Dancing… Dreams… and Dengue
I arrived exactly one week ago and there is so much to say. It’s hard to know where to begin. This week, I met 34 new girls and greeted two familiar faces. Ma-Sevana is smaller than usual. They only have 13 girls right now, many of whom are pregnant. The second home we work in is located in Panadura, a bit farther south. I had not seen the Panadura home since my site visits last August, when we decided we wanted to open our Program for the girls there. It’s both exciting and strange to meet so many new girls. I’m thrilled to see that the program has grown over the year and that it is working beautifully for an entirely new batch of participants. But, it was also weird to find myself facing a group of girls who only knew me by name. What a strange feeling. We have so much trust to establish. It will take time, but I cannot wait to get to know each one of them. The Ma-Sevana girls were quiet, meticulous in their work, and studious in their approach. The Panadura girls were boisterous. They shouted “Fist pump! Fist pump!” at me when I arrived. Jennifer explained that for several months the girls always wanted to hold her hand. She found herself continuously with a cold so, after a while, she instituted a new rule: instead of hand-holding, they would gently punch her fist when they saw her and say “fist pump!” I ignored the rule temporarily and found myself hugging them and holding hands within minutes. Sure enough, I’ve had a low grade sore throat ever since. Guess Jennifer was right but it was worth it. I only hope I didn’t get head lice. The Panadura girls greeted us with a surprise for Jennifer. It was her last time seeing the girls before she left Sri Lanka for the US and they had prepared several dances in her honor. Words were spoken, dances performed, gifts given… and then the formal ceremony evolved into a very informal dance party. First it was Jennifer and the girls. Then, I joined them. Then, the girls ran over to drag Nirukshi up. Even she joined in! Soon we were all dancing– Rachael, our Country Director, Iroshini, our newest staff person, Chari and his kids, long-time supporters of Emerge who were visiting that day. Everyone was dancing. They showed us their dance moves and laughed at ours. So much laughter. It was wonderful.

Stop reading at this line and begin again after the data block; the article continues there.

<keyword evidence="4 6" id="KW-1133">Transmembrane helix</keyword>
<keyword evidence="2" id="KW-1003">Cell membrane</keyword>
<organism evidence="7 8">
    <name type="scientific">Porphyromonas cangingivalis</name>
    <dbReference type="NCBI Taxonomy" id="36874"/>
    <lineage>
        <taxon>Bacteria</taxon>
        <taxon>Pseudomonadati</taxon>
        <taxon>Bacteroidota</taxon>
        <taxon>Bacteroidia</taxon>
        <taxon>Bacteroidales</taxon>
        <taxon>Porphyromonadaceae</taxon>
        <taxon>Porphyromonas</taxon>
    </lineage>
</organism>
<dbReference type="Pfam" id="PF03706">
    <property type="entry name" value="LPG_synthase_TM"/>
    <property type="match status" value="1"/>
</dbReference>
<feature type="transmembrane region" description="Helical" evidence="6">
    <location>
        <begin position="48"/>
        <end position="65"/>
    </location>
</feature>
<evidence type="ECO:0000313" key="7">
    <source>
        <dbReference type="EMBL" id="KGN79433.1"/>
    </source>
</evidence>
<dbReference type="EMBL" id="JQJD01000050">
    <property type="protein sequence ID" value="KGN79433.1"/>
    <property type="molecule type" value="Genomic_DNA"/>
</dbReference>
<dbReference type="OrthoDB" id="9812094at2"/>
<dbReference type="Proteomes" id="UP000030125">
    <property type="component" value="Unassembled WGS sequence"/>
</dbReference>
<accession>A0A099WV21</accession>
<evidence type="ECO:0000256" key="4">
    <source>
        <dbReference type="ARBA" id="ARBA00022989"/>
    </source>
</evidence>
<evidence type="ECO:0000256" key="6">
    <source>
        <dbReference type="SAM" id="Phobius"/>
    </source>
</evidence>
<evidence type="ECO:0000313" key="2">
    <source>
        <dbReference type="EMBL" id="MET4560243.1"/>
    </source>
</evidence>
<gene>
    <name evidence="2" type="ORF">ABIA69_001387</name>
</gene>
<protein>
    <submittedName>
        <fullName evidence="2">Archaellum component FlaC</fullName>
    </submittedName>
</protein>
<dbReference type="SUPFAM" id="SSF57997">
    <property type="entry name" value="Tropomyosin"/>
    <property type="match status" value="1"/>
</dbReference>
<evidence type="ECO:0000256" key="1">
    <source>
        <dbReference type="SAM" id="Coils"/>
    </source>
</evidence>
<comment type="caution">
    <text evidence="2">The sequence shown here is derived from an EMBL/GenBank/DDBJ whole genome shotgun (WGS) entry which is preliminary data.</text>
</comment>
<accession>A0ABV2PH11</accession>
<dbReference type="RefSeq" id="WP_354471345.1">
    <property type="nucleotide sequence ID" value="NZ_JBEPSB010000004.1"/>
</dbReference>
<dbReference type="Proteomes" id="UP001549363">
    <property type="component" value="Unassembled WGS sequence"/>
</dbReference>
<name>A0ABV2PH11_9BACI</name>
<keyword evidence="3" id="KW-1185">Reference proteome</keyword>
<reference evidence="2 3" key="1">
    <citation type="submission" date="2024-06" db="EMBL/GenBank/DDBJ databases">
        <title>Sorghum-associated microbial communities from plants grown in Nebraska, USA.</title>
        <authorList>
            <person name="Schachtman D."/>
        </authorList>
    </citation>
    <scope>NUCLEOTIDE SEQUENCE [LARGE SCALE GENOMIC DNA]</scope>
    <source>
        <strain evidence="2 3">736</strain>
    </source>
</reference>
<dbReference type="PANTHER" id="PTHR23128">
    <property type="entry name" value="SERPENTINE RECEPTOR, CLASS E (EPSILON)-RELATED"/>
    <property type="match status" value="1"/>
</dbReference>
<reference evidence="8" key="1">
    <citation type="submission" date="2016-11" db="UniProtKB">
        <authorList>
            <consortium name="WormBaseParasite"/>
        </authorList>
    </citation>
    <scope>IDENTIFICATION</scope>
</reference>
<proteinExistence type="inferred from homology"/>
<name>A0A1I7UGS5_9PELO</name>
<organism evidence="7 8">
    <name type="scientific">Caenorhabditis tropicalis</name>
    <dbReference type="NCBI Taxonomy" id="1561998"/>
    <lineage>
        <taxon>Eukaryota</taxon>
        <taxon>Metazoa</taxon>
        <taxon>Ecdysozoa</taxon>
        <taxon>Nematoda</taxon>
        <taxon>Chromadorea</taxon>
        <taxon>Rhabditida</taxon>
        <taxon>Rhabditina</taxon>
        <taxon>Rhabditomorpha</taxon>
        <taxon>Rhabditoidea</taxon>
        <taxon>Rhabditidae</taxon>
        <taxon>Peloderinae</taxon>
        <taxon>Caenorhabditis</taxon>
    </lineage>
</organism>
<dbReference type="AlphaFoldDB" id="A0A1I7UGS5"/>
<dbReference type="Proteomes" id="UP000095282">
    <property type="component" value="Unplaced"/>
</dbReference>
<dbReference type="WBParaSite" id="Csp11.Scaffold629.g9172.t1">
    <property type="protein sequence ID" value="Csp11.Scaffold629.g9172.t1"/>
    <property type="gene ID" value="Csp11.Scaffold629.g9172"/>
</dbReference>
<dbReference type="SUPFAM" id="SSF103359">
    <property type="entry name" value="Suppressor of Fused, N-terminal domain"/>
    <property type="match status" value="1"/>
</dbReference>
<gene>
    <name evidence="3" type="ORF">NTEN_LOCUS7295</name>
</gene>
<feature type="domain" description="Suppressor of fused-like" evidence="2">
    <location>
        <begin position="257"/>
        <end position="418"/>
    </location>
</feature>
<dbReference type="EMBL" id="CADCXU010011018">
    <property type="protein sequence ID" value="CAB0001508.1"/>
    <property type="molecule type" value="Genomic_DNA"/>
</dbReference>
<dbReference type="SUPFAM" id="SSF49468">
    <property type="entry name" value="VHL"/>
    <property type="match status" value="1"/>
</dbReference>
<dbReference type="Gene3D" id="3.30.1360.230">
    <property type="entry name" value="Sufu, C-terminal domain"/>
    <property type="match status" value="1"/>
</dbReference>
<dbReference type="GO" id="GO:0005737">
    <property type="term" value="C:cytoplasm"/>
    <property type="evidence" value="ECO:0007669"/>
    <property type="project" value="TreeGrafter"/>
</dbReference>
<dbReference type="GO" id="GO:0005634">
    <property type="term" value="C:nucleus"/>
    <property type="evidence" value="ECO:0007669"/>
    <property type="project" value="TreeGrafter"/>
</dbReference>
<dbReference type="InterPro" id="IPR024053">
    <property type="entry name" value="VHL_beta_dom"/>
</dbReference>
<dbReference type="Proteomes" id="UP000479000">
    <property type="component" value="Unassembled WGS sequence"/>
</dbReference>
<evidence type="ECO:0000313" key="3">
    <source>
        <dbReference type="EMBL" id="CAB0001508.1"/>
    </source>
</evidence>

Over a team lunch, I caught up with SR, a former Bead Program participant who now helps with our workshops twice a week. I was very excited to hear that, in addition to work with us, she has continued to be very entrepreneurial. She currently is an Agent for a cosmetics company in Sri Lanka that has a similar model to Avon where purchases are made through catalogs. She helps a very experienced Agent with product deliveries. She also has been helping a farm owner sell milk on a consignment basis. With the money she has earned through Emerge, as well as her new micro-enterprise activity, she hopes to purchase a small plot of land and build a simple wooden hut. Her long-term goal is to replace this hut with her very own house that she will build. She’s close to having enough savings to buy the land so my hope is we can help her ensure the deeds are clear and purchase the land before I go! Fingers crossed! It’s so great to see our girls dreaming big and us being able to help them get there.
I’ve known our work is powerful but every time I come back, I’m more convinced that we will have a long-term impact with these girls who are now an important part of our growing family. But, with the wonderful news, there is always the challenging. Life in Sri Lanka is intense– I always feel that I’m emotionally stretched to every extreme… I live more fully here. But that also means that with greater happiness, there is more pain and frustration. I found out yesterday that SR’s three-year-old son has been hospitalized with dengue, a mosquito-borne virus that causes high fever, joint pain, and rashes. It can be extremely severe without proper treatment. She’s staying with him at the hospital right now until he finishes his course of treatment. The hospital doesn’t seem keen to have visitors but Nirukshi (our Bead Program Coordinator) is going to do her best to use her charming self to get in today. Hopefully, she will secure a guest pass so I can visit tomorrow. I will keep you all posted. In the meantime, please send warm thoughts their way.